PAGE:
By Jem Lester
An Orion paperback, 2017
This is an incredibly difficult book to review without giving away enormous chunks of the plot, which I always hate doing.
Ben and Emma Jewell are the parents of Jonah, who is ten and profoundly autistic. Ben and Emma appear to be just about coping with the rigid complexities of dealing with Jonah's daily needs, their work committments and their marriage, but when the question arises as to what school Jonah will attend when he leaves his current school, absolutely everything falls apart, quite literally.
In one fell swoop, Ben finds himself wifeless, homeless and sole parent to Jonah, and in despair, he turns to his father, Georg, for help. It seems that Ben's descent into alcoholism is racing unchecked, and it is only when he discovers that somehow Jonah is unlocking the secrets of his family's past from his grandfather Georg that Ben begins to tentatively repair his relationship with his father......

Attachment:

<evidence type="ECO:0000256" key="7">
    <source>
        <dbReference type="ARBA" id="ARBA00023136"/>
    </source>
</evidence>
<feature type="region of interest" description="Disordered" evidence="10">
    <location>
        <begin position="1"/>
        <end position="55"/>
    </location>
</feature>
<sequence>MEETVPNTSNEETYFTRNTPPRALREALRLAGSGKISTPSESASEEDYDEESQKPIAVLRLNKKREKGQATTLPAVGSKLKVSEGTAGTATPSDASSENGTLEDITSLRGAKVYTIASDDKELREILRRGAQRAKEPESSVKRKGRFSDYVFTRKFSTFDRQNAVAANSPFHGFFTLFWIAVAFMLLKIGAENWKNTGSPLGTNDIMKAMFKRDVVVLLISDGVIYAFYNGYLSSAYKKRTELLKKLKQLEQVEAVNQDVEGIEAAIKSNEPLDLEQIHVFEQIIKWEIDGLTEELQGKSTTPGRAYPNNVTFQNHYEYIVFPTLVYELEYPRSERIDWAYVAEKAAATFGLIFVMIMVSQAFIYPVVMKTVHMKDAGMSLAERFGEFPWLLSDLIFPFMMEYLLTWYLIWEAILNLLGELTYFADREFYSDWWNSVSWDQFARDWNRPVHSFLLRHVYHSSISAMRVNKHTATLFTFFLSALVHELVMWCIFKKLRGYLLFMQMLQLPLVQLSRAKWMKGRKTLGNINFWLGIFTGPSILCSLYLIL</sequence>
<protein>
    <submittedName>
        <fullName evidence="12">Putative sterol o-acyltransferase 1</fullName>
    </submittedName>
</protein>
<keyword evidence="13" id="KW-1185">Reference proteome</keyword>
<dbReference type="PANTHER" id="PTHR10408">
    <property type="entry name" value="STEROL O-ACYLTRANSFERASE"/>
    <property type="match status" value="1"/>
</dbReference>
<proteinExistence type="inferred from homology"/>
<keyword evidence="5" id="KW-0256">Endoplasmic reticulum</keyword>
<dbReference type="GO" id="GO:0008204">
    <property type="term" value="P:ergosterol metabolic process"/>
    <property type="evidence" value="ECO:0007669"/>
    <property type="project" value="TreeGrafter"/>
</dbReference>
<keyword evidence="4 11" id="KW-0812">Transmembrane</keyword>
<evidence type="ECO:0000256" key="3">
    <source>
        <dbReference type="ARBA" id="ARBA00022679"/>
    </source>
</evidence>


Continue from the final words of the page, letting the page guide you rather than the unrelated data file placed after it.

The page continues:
For a book which deals with the Holocaust and the issues which surround the care of children with severely complex autism, this is a book with great touches of humour with scenes which made me laugh out loud and all too many scenes which made me cry. Jonah may not be able to talk, but he speaks to his family in many different ways and on many different levels, and they all talk back to him in their own ways too. But will they all ever learn to talk to each other?
This is a profoundly moving book about life, marriage, love, families and the struggles which the parents of every disabled child face in their determination to get their children the very best care they possibly can, and the battles which they face in doing so.
A troubling yet hopeful book, very well worth the read.